Functional analyses of mutant recessive GUCY2D alleles identified in Leber congenital amaurosis patients: Protein domain comparisons and dominant negative effects

Chandra L. Tucker, Visvanathan Ramamurthy, Ana Luisa Pina, Magali Loyer, Sharola Dharmaraj, Yingying Li, Irene H. Maumenee, James B. Hurley, Robert K. Koenekoop

Research output: Contribution to journalArticlepeer-review

Abstract

Purpose: Recessive mutations in GUCY2D, the gene encoding the retinal guanylyl cyclase protein, RetGC-1, have been shown to cause Leber Congenital Amaurosis (LCA), a severe retinal dystrophy. The purpose of this study was to determine the functional consequences of selected mutations in GUCY2Dlinked to LCA. The mutations investigated in this study map to the catalytic domain (P858S, L954P) and the extracellular domain (C105Y, L325P) of RetGC-1. Methods: All four mutations were introduced into the in vitro expression plasmid, pRC-CMV human RetGC-1, and expressed in HEK-293 cells. We assayed the abilities of the mutant cyclases to generate cGMP (basal activity), and to be activated by guanylyl cyclase activating proteins (GCAP-1 and GCAP-2). Additionally, we co-expressed the catalytic domain mutations (P858S and L954P) with a wild-type allele to test for dominant negative effects on wild-type RetGC-1. Results: The P858S and L954P mutations, both in highly conserved residues of the catalytic domain of RetGC-1, severely impair basal, GCAP-1, and GCAP-2 stimulated catalytic activity of the enzyme. In addition, when co-expressed with the wild-type allele, both catalytic domain mutations act as dominant negative proteins and reduce the activity of wild-type RetGC-1. The basal activities of the C105Y and L325P mutants are unaltered, but GCAP-1 and GCAP-2 stimulated cyclase activities are reduced approximately 50%. Conclusions: GUCY2D mutations from LCA patients have distinct functional consequences on RetGC-1 catalytic activity in vitro. Our analyses showed that the catalytic domain mutations cause a marked reduction in cyclase activity, while the extracellular domain mutations moderately reduce activity. The catalytic domain mutant alleles cause dominant negative effects, indicating that the functionality of RetGC-1 is compromised even in heterozygotes. This is consistent with abnormalities in cone electroretinograms (ERGs) detected in obligate heterozygous GUCY2D parents that carry the L954P mutation.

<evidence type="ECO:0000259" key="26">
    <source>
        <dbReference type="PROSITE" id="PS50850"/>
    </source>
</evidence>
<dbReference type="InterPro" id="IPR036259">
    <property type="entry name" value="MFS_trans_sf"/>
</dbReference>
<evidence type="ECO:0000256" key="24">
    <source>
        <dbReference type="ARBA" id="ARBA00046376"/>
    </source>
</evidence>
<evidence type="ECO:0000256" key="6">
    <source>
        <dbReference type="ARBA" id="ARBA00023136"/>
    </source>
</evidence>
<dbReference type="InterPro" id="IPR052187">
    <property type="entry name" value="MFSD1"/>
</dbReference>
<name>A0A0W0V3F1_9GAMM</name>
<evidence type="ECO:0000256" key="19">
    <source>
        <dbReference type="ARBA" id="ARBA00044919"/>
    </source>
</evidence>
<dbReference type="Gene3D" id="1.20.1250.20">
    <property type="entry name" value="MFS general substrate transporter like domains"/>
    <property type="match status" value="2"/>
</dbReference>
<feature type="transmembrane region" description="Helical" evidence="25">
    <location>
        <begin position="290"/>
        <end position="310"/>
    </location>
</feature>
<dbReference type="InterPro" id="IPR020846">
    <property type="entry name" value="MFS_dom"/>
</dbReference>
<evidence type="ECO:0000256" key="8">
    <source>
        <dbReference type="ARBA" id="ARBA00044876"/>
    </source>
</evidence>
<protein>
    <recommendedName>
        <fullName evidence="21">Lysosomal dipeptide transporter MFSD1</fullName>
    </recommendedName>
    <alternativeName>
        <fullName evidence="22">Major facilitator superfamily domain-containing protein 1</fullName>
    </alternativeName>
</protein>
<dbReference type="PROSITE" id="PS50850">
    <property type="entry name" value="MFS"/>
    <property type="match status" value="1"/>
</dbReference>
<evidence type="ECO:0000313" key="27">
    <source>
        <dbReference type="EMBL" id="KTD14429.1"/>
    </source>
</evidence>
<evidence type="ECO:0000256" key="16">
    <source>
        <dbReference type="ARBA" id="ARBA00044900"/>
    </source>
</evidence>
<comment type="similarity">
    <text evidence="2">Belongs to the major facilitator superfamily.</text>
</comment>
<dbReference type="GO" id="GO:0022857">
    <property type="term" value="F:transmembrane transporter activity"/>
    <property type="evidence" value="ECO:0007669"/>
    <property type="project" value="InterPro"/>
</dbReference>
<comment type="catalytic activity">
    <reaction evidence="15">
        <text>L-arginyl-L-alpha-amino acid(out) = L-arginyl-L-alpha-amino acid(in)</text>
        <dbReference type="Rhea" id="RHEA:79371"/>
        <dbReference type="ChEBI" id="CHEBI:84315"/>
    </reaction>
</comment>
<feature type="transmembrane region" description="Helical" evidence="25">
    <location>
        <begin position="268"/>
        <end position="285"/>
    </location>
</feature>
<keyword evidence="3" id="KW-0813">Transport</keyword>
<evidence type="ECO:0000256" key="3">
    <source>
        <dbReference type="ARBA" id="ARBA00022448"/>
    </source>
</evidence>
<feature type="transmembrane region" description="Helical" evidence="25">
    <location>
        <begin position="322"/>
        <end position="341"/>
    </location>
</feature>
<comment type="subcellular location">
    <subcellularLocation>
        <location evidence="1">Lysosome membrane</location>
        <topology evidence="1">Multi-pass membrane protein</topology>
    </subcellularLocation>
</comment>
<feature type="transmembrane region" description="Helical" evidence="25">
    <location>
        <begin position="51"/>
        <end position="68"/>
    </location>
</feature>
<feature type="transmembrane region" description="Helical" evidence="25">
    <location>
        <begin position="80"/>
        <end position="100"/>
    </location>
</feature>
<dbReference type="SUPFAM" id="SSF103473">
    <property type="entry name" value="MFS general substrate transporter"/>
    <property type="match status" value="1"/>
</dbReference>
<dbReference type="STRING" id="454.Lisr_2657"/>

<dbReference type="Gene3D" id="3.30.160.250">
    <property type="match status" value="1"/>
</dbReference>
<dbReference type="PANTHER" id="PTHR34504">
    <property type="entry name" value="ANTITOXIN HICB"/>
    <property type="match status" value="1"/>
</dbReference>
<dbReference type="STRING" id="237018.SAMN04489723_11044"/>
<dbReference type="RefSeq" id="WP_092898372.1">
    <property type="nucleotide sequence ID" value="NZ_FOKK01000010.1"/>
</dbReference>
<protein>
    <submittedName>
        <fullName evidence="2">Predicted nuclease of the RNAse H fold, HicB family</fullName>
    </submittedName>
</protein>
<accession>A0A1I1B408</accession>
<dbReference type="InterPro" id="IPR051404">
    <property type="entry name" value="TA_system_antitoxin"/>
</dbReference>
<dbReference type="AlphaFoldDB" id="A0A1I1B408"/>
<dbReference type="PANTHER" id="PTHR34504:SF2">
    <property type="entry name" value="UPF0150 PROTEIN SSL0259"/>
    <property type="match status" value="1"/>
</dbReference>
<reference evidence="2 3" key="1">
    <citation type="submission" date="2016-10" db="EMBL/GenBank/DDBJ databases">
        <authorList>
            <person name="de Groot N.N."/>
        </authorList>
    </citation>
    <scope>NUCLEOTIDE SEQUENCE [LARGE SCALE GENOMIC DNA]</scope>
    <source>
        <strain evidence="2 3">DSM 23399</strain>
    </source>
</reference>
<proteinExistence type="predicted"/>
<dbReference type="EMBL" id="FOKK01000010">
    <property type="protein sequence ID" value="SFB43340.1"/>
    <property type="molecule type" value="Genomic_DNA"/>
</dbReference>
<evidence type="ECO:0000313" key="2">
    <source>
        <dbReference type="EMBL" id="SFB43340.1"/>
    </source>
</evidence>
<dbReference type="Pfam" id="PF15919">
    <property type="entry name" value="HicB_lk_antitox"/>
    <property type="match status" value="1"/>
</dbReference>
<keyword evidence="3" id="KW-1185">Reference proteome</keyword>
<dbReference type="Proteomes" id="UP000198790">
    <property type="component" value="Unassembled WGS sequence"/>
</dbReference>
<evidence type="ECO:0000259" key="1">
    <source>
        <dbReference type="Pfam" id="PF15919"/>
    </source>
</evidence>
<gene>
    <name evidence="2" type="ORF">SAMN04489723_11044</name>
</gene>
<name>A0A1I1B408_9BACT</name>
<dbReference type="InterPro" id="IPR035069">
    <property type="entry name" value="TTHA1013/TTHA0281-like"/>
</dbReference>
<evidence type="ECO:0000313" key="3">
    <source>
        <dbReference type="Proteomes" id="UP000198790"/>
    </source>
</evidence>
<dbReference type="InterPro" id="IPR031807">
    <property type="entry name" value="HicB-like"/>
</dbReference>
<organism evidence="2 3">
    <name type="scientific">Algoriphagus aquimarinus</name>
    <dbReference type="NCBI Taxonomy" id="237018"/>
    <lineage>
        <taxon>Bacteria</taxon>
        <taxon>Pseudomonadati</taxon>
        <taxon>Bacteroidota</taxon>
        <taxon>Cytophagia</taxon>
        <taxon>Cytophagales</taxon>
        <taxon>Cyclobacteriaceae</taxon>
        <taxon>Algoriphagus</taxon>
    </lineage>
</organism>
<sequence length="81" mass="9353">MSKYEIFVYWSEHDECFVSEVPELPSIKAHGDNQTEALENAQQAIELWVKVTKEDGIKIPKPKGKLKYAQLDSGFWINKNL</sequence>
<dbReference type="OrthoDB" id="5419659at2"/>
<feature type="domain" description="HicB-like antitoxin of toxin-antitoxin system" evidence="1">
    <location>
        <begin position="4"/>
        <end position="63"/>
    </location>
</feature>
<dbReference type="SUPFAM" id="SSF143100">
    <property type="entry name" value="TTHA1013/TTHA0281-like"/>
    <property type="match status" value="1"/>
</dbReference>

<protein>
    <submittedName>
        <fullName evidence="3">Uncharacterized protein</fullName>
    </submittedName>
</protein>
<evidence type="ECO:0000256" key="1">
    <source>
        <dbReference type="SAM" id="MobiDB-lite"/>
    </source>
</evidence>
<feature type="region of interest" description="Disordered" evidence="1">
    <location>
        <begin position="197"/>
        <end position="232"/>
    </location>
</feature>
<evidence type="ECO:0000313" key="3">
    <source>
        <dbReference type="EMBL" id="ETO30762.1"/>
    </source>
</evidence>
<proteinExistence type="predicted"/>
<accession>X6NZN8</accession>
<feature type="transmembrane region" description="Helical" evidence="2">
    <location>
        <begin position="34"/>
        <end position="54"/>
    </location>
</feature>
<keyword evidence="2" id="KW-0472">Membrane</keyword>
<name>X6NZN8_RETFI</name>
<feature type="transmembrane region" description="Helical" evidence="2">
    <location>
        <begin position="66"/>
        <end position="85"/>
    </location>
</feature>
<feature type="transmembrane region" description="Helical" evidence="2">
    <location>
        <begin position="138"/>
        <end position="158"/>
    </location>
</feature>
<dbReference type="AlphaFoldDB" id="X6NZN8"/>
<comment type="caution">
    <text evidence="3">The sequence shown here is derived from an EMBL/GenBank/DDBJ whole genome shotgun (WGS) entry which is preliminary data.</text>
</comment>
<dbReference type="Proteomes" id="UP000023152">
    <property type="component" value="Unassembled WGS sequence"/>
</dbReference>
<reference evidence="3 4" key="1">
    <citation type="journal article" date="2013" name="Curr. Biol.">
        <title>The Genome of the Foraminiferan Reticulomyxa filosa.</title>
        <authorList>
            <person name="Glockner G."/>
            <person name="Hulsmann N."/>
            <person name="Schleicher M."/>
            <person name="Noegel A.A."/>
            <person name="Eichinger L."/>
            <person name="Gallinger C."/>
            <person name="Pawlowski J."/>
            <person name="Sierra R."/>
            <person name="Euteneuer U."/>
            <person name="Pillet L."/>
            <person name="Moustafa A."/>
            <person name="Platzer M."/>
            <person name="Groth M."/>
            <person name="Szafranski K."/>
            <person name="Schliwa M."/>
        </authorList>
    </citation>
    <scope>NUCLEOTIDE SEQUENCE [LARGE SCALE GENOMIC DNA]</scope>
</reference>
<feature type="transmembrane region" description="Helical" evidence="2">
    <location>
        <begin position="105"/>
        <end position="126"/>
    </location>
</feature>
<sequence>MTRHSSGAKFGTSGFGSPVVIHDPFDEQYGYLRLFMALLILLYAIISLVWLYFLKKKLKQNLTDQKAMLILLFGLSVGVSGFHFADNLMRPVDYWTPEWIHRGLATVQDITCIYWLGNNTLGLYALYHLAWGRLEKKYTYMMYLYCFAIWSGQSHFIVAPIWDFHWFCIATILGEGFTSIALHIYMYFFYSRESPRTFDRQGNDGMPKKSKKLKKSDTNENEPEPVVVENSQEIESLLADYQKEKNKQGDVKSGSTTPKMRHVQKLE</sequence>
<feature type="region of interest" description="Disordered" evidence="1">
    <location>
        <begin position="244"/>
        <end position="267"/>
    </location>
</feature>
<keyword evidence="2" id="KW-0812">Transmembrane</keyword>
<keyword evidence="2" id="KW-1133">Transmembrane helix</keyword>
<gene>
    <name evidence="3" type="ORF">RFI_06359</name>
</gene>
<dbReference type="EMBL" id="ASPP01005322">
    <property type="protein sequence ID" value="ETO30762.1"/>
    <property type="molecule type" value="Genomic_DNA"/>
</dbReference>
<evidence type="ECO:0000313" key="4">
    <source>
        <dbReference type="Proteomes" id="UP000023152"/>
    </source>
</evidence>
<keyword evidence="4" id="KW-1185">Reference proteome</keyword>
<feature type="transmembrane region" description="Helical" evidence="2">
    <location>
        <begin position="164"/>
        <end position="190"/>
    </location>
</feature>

Original languageEnglish (US)
Pages (from-to)297-303
Number of pages7
JournalMolecular vision
Volume10
StatePublished - Apr 20 2004

ASJC Scopus subject areas

  • Ophthalmology

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